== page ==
U.S. Treasury Secretary Janet Yellen told lawmakers Wednesday she has not considered or discussed "blanket insurance" to U.S. banking deposits without approval by Congress as a way to stem turmoil caused by two major bank failures this month.
Her comments before a Senate Appropriations subcommittee hearing dashed industry hopes for a quick government guarantee to stem the threat of further bank runs and contributed to a 15.5% fall in the shares of struggling First Republic Bank (FRC.N) on Wednesday.
Some banking groups have urged the Biden administration and the Federal Deposit Insurance Corp (FDIC) to temporarily guarantee all U.S. bank deposits, a move they say will help quell a crisis of confidence after the failure of Silicon Valley Bank (SIVB.O) and Signature Bank (SBNY.O).
FDIC INSURANCE IN FOCUS
Reuters reported Tuesday that government officials discussed the idea of raising the $250,000 insurance limit per depositor without congressional approval following the SVB and Signature closures.
Yellen said she believed it was "worthwhile" for Congress to look at changes to FDIC deposit insurance, but declined to say what changes she thought were warranted.
But when asked whether insuring all U.S. deposits required congressional approval, Yellen said she was not considering such a move and was reviewing banking risks on a case-by-case basis.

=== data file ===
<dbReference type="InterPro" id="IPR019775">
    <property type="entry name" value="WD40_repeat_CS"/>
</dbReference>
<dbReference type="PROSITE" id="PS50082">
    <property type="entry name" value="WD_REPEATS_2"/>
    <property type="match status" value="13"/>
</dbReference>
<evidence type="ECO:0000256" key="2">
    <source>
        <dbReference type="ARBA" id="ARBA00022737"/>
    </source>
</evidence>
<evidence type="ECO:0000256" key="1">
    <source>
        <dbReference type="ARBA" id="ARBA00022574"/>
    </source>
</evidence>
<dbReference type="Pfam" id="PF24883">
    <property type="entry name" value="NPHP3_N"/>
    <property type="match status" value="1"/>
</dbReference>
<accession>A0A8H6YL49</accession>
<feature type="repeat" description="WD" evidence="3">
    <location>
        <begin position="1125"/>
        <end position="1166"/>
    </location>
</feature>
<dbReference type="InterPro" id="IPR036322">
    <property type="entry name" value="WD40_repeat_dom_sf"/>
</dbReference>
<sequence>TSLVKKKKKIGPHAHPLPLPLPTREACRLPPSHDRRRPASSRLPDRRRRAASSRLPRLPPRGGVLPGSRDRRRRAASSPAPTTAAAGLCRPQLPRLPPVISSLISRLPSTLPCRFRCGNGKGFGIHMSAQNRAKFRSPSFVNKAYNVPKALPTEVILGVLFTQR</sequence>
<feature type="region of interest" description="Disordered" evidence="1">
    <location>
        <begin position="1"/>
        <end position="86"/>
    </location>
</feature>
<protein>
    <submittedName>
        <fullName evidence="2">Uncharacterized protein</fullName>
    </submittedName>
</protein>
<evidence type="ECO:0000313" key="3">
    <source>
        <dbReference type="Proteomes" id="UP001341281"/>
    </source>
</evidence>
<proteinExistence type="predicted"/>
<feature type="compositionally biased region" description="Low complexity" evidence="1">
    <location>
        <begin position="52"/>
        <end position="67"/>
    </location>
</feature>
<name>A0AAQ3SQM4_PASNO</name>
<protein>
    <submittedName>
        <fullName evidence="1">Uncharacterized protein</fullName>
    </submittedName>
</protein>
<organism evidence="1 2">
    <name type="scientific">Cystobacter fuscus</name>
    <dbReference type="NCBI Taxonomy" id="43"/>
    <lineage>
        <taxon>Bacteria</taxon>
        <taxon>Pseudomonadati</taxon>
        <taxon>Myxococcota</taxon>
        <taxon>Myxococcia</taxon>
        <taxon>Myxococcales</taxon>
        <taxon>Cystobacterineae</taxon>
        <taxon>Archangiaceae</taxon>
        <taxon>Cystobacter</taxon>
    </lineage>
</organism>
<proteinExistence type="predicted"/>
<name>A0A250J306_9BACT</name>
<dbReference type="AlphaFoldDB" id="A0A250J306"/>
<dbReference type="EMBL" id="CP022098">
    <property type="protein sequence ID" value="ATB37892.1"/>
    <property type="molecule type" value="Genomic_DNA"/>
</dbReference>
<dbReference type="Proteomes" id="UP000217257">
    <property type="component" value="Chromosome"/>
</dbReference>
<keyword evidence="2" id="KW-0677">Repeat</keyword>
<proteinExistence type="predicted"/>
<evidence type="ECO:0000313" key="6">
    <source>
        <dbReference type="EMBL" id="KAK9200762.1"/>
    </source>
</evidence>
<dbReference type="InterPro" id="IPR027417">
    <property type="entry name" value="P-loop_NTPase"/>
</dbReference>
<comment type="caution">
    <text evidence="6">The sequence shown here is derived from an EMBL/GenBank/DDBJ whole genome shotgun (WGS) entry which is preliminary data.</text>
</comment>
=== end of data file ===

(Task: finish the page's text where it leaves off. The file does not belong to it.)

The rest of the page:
"I have not considered or discussed anything having to do with blanket insurance or guarantees of deposits," she said.
When a bank failure "is deemed to create systemic risk, which I think of as the risk of a contagious bank run...we are likely to invoke the systemic risk exception, which permits the FDIC to protect all depositors, and that would be a case-by-case determination."
She said this determination was not reserved for only large or mid-size banks but could also apply to smaller banks if there was a risk of contagion.
"The failure of a small bank, of a community bank, could likewise trigger a run on other banks," she said.
Shares in beleaguered First Republic Bank (FRC.N), which has lost much of its value since the U.S. banking crisis started on March 8, dropped 15.5% to end Wednesday at $13.33 following Yellen's remarks. The troubled San Francisco-based lender's efforts to secure a capital infusion has fueled speculation it may need a government backstop.
Yellen told the Senate's Appropriations Subcommittee on Financial Services and General Government that banks nationwide were worried about contagion from the bank failures, and were building up their liquidity to guard against further runs.
She attributed the need to protect uninsured deposits in SVB to its "highly unusual" business model focused on the tech sector, high percentage of uninsured deposits and high, unhedged interest rate risk, along with the speed of withdrawals as it failed.
"To the best of my knowledge, we've never seen deposits flee at the pace that they did from Silicon Valley Bank," Yellen said.
Any losses to the FDIC's deposit insurance fund due to the bank collapses will be recovered by a special assessment on banks, the FDIC has said. Yellen said it was "not obvious" that banks would pass those costs on to bank customers.
Yellen also said the Treasury Department was working to restore the Financial Stability Oversight Council's (FSOC) ability to designate non-bank financial institutions as systemically important, subjecting them to stronger regulations.
This reflects concerns that financial risks may be migrating to less-regulated hedge funds and so-called "shadow banking" institutions.
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